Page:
2 still works: Although it may take years for the courts to make a final decision, the inevitable injunction will keep the law from having an effect while things get sorted out.

Violate, but do it openly

I agree that it may be reasonable to violate an un-constitional law, but the violation should be make open and clear so that it can be dealt with by our political/legal system.

In your case, if hireing a muslim is illegal, then hireing one is not sufficient as the next adminstration/department may consider the law and secretly discriminate. If the law is possably unconstitutional, then the first Muslam hired should be published, as should the list of people who were not, so that they can bring suit to clarify the constitutionality of the law.

In the case of the WireTaps, it is reasonable that the President might wiretap where one end is in the US, but then the President should report on the action so that its legal state is clarified rather than letting the status be held in limbo for years.

Similary, If the President feels it is essentual to interigate and kill some captured people, let him publish the fact that it is done as soon as possible.

Though I think that we are going too far toward Security and can have more Freedom, I understand letting the courts, our representatives, and the people make the decision, but we MUST have the information to make these decisions in the public domain rather than running a hidden government.

In fairness, I should point out one thing that the Clinton administration did which was a bit dodgy but seems their answer to your question: the President can instruct the Department of Justice not to prosecute violations of said statute. (see http://clinton3.nara.gov/WH/Accomplishments/ac399.html )

This is an example of "prosecutorial discretion", which allows a prosecutor to decide when to prosecute someone, but writ very large. And one of the reasons I think the attempts to destroy "jury nullification" dubious... if prosecutors can decide a crime should not be considered a crime, why shouldn't the jury?

Actually, this is what got Johnson impeached--although for firing, not hiring.

In an idealized situation, the President publically ignores the law. But this is not an ideal situation, and when national security is at stake, you really DON'T want the President to be seen (by our enemies) as being hamstrung by the Congress.

Personally, I really don't like the President going to the courts, since his resposibility to the Constitution is more direct than theirs. Let him ignore the law, and let members of Congress sue. (This also has happened.) The reason to do it this way is that it leaves the President with the ability to ignore the Court--something that would be difficult in deed if he were to sue.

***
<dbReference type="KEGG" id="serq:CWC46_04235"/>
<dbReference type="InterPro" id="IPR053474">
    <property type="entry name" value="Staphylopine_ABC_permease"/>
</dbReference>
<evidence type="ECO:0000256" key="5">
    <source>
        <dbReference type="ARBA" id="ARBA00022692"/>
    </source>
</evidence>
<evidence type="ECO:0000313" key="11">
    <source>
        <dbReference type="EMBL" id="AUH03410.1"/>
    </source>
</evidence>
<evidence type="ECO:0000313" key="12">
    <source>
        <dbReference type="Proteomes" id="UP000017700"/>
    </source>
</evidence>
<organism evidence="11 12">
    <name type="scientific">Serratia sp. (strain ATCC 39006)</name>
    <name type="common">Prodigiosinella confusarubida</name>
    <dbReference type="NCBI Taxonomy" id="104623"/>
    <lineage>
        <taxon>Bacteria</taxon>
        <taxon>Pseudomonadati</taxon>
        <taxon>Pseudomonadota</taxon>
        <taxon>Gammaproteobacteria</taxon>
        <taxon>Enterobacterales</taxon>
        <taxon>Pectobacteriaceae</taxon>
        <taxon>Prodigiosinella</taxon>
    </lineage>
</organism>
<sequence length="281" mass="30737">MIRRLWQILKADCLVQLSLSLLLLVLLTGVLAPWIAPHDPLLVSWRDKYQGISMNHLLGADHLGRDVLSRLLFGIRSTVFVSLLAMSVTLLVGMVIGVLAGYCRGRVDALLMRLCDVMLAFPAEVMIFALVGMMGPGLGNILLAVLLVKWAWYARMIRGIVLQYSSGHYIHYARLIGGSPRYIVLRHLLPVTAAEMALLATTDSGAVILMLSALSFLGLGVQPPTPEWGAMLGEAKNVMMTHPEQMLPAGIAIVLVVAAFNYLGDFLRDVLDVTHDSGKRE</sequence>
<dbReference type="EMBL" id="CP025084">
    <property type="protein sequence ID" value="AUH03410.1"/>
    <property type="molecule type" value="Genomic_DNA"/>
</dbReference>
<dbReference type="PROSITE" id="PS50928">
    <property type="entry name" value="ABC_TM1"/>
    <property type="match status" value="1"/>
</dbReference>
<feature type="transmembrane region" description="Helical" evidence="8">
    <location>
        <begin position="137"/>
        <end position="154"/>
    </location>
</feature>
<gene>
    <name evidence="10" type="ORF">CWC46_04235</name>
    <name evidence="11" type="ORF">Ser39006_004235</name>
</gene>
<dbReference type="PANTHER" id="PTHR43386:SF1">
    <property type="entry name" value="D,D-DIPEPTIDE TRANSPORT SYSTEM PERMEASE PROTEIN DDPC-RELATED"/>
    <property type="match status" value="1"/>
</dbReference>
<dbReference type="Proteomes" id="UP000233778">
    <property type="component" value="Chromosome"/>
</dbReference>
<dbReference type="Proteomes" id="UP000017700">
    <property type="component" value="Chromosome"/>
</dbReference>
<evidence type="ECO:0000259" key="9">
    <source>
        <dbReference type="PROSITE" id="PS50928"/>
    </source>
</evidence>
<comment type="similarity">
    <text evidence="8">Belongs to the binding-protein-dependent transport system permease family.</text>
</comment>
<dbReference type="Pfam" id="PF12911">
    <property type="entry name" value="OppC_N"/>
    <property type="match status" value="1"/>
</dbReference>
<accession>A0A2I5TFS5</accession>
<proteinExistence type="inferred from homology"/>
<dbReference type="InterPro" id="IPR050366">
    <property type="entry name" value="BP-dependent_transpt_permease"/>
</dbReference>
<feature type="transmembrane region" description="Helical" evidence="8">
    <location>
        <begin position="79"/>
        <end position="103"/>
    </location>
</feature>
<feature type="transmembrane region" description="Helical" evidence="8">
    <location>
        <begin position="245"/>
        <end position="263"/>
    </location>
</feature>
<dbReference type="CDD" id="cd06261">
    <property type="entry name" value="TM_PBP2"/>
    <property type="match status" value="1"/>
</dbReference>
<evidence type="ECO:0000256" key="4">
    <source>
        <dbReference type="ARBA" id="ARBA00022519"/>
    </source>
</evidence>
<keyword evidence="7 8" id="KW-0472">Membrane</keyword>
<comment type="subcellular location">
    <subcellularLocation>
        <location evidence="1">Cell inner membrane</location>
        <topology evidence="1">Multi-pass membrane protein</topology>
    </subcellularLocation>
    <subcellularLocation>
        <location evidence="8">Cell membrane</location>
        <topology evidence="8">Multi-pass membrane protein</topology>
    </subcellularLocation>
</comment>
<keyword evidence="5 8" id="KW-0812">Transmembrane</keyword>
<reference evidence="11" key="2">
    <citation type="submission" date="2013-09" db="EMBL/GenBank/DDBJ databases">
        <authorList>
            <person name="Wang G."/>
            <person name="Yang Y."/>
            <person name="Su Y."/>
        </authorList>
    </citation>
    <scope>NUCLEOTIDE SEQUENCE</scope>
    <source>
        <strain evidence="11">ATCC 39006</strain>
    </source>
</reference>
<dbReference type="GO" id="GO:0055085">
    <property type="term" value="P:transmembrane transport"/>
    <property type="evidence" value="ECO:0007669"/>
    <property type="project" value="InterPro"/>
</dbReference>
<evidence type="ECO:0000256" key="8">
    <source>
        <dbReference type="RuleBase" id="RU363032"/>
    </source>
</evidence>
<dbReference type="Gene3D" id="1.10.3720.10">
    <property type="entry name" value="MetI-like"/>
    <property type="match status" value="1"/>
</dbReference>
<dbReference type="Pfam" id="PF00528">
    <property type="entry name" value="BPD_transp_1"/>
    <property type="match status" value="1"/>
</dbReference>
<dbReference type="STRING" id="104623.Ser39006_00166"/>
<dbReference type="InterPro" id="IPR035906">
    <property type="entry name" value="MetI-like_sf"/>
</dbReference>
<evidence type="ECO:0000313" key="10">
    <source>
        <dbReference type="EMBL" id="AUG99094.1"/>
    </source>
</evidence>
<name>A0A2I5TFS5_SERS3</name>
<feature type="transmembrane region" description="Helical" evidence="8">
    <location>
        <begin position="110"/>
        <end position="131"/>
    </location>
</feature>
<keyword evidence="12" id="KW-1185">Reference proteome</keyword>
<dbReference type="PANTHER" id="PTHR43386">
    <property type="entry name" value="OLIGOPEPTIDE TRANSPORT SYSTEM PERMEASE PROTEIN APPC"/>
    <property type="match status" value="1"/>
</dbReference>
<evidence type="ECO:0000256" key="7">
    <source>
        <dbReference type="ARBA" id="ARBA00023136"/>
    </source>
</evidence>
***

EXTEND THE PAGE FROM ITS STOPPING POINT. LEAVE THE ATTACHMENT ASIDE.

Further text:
But if you want real world, look at McCain-Fiengold. It made it through the Congress because they expected the President to veto. The President signed because he expected the Court to throw it out. But the Court has a very low view of the Freedom of Speech, unless urine or nudity is involved. Only the FEC, whose appointment I understand is unconstitutional, seems to care.

Actually, I think the question should be broadened. How should citizens in general react to unconstitutional laws? If I think a law is unconstitutional, should I just ignore it? Perhaps. But will anyone buy my argument that I have a right to do so, when I get arrested for ignoring that law? Or is that something we only do when really powerful people ignore laws?

Let's be sure to address this before April 15th, as I think the answer could have some interesting revenue effects.

Lawyers browbeat juries, claiming that they have to accept the law from the judge. (ie: they all but forbid nullification) But the jury can still refuse to convict, and the court is very weak to determine why.

If you believe that the odds of getting such a jury are high enough to offset the risk, go for it.

You might want to talk to Terrance about his honeypot, while you're at it...

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But your question really is different, in that the President is directed (via the Oath Clause) to uphold the Constitution, and the Courts (via the Supremacy Clause) are freed not to violate it for the sake of statutes. Government officials are arguably paid first & foremost to uphold the Constitution, (it is the first element of the oath of enlistment) so they really are in a special position in that regard.